Original Repository: Stanford University Libraries. Department of Special Collections and University Archives. Paul Berg Papers
Reproduced with permission of Paul Berg.
Medical Subject Headings (MeSH):
Protein Synthesis, Tumor Viruses, and Recombinant DNA, 1959-1975
October 24, 1960
I have held off writing to you until I could accumulate some data that would be interesting and convincing. First let me
deal with the properties of the yeast RNA you sent (Monier prep.):
1. When tested for its ability to accept leucine and valine with the purified enzymes it was essentially inert (Purified
coli RNA accepts 0.83 and 1.0 micromoles per 10 optical density units of C14 valine and C14 leucine respectively while the
yeast RNA was <0.01 with each).
2. If this RNA was first reacted with ATP and CTP and the
A-C-incorporating enzyme there was no increase in the ability to accept valine and leucine.
3. Measurement of the amount of A and C which can be linked to the RNA was 9.5 micromoles of A and 2.5 m[u]moles of C per
10, OD units. This suggests that the RNA has most of the A ends removed and only a few of C residues removed. This I believe
is consistent with what you told me of the results of your end group analysis of this material. By contrast "native"
coli RNA accepts very little A and C (<0.5 micromoles of A or C per 10 OD units).
I am quite curious as to whether you have tested the Monier RNA for its ability to accept amino acids with the mammalian enzymes
and whether this requires the addition of CTP to the reaction mixture. The requirement for A addition is not easy to determine
if one uses a "pH 5 enzyme" since in the presence of ATP for the assay AMP would be added. If this RNA prep. Is active
with mammalian enzymes but not the coli enzymes this would be extremely interesting.
Now with regard to the action of the Goren-Levinthal phosphatase. You remember that while you were here we did one experiment
to determine whether incubation of coli RNA with BAP resulted in loss of biological activity. The following is a summary
of the results of that first experiment.
Thus incubation with BAP inactivated the RNA for all activities to a much greater extent than due to the non-enzymic inactivation.
We repeated this experiment at 60 degrees and at 37 degrees (using DNA-free purified RNA) taking samples at various times
for measurement of Pi release and valine-acceptor activity. The results are summarized on the enclosed sheet. Several things
are to be noted:
1. At 60 degrees where Pi release essentially came to a halt (ca. 2% increase between 60 - 120') the apparent end group
value is 1 in 36 which I'm sure is incorrect. Under these conditions the valine-acceptor activity is essentially completely
lost by 120'. If one corrects for enzymatic decay of activity one finds that by the time 70% of the phosphate release
has occurred only 25% of the activity has been lost. The remaining loss of activity accompanies the liberation of only the
last 30% of the Pi. I interpret this as indicating:
a. The removal of the terminal P may not result in inactivation of activity. Assuming a chain length of 91 (based on nucleoside
end groups) all the terminal P should have represented 0.187 micromole Pi at completion. At this point one can estimate that
very little activity has been lost (assuming terminal P comes off first).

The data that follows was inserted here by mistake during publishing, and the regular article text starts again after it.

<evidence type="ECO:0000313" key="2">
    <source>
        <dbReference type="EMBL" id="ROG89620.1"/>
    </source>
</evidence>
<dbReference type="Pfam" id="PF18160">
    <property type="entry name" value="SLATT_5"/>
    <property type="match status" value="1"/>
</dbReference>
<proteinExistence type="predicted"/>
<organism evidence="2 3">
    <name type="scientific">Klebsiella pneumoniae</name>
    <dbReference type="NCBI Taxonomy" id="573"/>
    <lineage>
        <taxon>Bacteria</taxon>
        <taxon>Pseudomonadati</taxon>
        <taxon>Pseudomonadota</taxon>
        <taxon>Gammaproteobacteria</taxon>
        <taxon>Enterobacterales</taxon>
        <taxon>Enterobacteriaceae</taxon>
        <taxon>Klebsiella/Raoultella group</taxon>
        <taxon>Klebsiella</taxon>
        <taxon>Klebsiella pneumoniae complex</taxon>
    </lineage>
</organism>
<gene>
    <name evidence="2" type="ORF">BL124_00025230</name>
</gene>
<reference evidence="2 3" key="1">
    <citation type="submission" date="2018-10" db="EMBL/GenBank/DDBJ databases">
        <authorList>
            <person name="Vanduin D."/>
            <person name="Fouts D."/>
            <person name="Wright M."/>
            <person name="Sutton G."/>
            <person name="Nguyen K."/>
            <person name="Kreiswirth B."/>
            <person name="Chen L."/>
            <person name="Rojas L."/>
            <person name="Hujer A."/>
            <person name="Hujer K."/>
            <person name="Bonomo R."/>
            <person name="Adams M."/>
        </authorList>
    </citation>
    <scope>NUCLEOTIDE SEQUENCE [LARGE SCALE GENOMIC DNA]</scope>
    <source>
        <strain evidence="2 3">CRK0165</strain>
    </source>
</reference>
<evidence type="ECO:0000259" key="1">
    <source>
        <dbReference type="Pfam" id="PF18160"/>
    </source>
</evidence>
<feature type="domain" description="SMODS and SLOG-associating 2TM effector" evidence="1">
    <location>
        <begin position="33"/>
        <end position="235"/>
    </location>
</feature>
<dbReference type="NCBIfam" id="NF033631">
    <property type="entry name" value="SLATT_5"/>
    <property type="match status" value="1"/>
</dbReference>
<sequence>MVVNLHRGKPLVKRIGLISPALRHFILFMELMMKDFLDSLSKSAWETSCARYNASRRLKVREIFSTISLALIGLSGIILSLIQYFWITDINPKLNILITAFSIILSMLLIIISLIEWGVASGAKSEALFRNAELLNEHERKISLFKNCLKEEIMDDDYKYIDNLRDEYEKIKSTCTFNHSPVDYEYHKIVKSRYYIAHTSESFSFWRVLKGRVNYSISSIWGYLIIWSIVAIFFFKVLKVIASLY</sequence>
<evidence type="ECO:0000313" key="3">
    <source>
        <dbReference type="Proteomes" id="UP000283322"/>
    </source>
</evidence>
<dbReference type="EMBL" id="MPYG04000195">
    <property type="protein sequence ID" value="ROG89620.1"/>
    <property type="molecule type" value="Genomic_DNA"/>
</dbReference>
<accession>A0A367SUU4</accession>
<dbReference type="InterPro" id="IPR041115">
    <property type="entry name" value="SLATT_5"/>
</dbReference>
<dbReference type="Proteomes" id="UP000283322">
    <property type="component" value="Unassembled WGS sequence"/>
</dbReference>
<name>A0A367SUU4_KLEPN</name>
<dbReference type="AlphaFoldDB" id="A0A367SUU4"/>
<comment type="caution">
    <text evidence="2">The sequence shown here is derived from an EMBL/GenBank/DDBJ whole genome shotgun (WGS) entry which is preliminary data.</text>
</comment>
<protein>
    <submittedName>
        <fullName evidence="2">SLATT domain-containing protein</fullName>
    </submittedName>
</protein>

b. The excess of Pi is due to nuclease action exposing new end groups and loss of acceptor activity. This nuclease activity
would have to average about 1.5 hits per chain per 120'.
2. At 37 degrees the phosphate release is slower (it doesn't plateau) but it still exceeds the value for 1/9l by about
1.8 x. Interpreting this as a nuclease we would have to say that statistically there is 0.8 hits per chain per 120'.
Assuming that all chains are equally susceptible to this hypothetical nuclease one can calculate the fraction of chains which
have received no hits, e.g. with an average of 1.5 hits/chain C-1.5 = fraction of chains with no hits = 0.22. Thus
22% of the chains would be expected to be intact and we find 20% of valine activity remaining (correcting for non-enzymic
inactivation). In the 37 degree incubation there have been 0.8 hits per chain or C-0.8 = surviving fraction = 0.45 or 45%
intact chains. This again equals the remaining activity.
All in all if one makes the assumption that the kinetics of Pi release represent a fast elimination of the terminal P and
a slower release of P due to cleavage of chains internally then we could say that in both cases essentially all of the
terminal P is removed by 5 - 15 minutes and yet there is little inactivation of acceptor activity. The remaining Pi coming
from internal breaks should then parallel loss in activity. This as you can see is roughly the case.
One of the major things which puzzles me about this is that with the yeast RNA (Monier) you get 1 P released per 80 total
P and it seems stable, i.e. as if no slow attack by nuclease. There are lots of wild suggestions one could make but they
don't seem worthwhile at present. I did do one experiment to determine if we could have had a trace (1 - 2%) of mononucleotides
present which could have remained after dialysis following treatment of our RNA with Lehman's diesterase. This contaminant
of 5'-nucleotides would have been roughly equal to the amount of P liberated from the end group. However treatment with
a purified 5'-nucleotidase gave no Pi so this is ruled out and I'm convinced the extra P is coming from the RNA.
That's all we've done on this so far. We are still doing the "sequence" study for valyl and leucyl-specific
RNA chains and hope to know what the 4th and perhaps 5th and 6th nucleotides are. I'll let you know later. What kind
of progress have you all made? I still expect to be in Bethesda December 9,
but I'm not sure of the exact days. I'll let you know later on this too.
Give my best to Jack, Russ, Gil, Maxine and all the rest of your group.